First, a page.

I really wish I was not so unemployed and unsettled, because it is just mad sitting around burning gas waiting for the next price rise to come along. Anyone in a stable job with a south facing roof has simply got to be insane not to invest in solar PV…

          Martin Lack

          13 October 2012 at 16:46

  5. I particularly like the idea that “our government needs to focus more effort on reducing the demand for centrally-generated power”. To have every home as efficient and self reliant as possible, and have the central system supply the rest. Every home with PV panels and solar boilers would make and gigantic difference in the amount of energy required from the central system. Plus it is much more efficient because there are no transmissions loses.
    MARTIN FOR PM! Or at least energy minister :)

    jpgreenword

    13 October 2012 at 13:46

    • Thanks JP. Just now, any kind of job would do me. :-(

      Martin Lack

      13 October 2012 at 16:27

  6. Martin, I think it is clear that your unemployment is not wasted, our energy strategy needs to to be exposed. As for pv, and my interest in peak fossil fuels and am doing some work for a friend on an individuals best practise, thankfully they are planning to sell their house. My recommendations include pv, thermal, a 70s house [they are cheaper] retrofitted with triple glazing, super insulation, a south facing roof, a garden, close to the town centre, electric bike, small diesel car. plus a lot minor home improvements. Send me your house details and I would be happy to cost up a plan for you [even for the poor unemployed].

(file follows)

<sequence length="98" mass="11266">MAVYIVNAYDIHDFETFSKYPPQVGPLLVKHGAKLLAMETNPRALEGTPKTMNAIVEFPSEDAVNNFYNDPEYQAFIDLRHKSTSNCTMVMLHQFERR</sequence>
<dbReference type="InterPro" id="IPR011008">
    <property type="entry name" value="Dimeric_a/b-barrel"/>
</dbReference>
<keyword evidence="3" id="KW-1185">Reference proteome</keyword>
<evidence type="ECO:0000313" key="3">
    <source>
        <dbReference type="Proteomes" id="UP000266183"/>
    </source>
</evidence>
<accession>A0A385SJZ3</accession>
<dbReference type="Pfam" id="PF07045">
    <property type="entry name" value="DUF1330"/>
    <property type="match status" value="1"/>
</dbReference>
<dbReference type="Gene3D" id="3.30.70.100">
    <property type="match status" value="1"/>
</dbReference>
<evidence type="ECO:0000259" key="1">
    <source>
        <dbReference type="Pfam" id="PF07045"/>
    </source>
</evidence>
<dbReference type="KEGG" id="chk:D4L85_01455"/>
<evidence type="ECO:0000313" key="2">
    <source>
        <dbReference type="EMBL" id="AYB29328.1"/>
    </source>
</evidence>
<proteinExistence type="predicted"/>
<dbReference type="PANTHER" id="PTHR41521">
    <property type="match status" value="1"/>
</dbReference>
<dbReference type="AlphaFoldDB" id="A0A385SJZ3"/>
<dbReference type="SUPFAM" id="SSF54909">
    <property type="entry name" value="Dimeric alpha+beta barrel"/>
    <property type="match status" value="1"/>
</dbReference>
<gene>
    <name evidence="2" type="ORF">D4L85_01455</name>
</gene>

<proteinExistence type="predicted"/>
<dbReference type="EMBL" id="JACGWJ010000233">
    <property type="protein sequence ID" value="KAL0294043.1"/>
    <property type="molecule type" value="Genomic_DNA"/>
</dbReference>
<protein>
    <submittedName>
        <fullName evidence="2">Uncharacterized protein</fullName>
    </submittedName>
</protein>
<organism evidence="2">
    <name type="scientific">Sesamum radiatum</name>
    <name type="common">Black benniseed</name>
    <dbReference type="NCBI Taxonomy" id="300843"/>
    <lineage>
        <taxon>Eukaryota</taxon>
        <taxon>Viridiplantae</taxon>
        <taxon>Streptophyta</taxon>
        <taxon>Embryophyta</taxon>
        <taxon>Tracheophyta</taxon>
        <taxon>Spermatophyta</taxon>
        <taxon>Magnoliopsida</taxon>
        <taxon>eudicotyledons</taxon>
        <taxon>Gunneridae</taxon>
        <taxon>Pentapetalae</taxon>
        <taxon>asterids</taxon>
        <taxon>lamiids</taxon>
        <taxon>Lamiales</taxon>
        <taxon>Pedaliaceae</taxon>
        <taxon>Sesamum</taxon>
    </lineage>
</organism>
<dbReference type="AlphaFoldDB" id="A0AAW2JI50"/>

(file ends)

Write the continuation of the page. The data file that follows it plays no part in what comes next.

julesbollocks

    13 October 2012 at 20:05

  7. Military dependent energy policy is not from naivety. Quite the opposite. An aim is to have a pretext for supporting the Military Industrial Complex.

    Patrice Ayme

    14 October 2012 at 22:44

  8. Micro-generation is anathema to an infrastructure that is built on the concept of mega-corporations controlling supply.

    And as for ‘sustainable’, it never ceases to wind me up when some dense economist-politician starts wittering on about something being ‘unsustainable’ — in terms of employment numbers/ economic growth prospects. Like all those unable to think outside the box, they redefine terms to suit their own internalised mindsets, and so do nothing but confuse (deliberately?, or unwittingly? — that’s the question).

    PS Typo alert:
    “… but had not presented it to as clearly as Nele did…”
    “… because so many are>/b> still far too complacent…”
    “… which power stations of all kinds […] <b.we
    will need…”
    “… the roof of every singlysingle suitable home…”

    pendantry

    16 October 2012 at 16:40

    • Thanks Colin. I agree with everything except your penultimate alleged typo.

      Martin Lack

      16 October 2012 at 17:01

      • My bad, insufficient pre-post checking…

        There’s something wrong with:

        “Rather than focus on large infrastructure projects such as new power distribution networks, which power stations of all kinds (not just fossil fuel burning ones) will need, our government needs to focus more effort on reducing the demand for centrally-generated power.”

        I think it should say ‘we will need’.

        pendantry

        17 October 2012 at 04:42

        • Thanks for persisting with this, I have spotted it now – “the” is missing in front of “new”. In fact, I have now taken the opportunity to restructure the entire sentence to make it clearer what its main point is (and what is – like this – supplementary)… :-)

          Martin Lack

          17 October 2012 at 08:13

        • Glad to help :)

          pendantry

          17 October 2012 at 09:40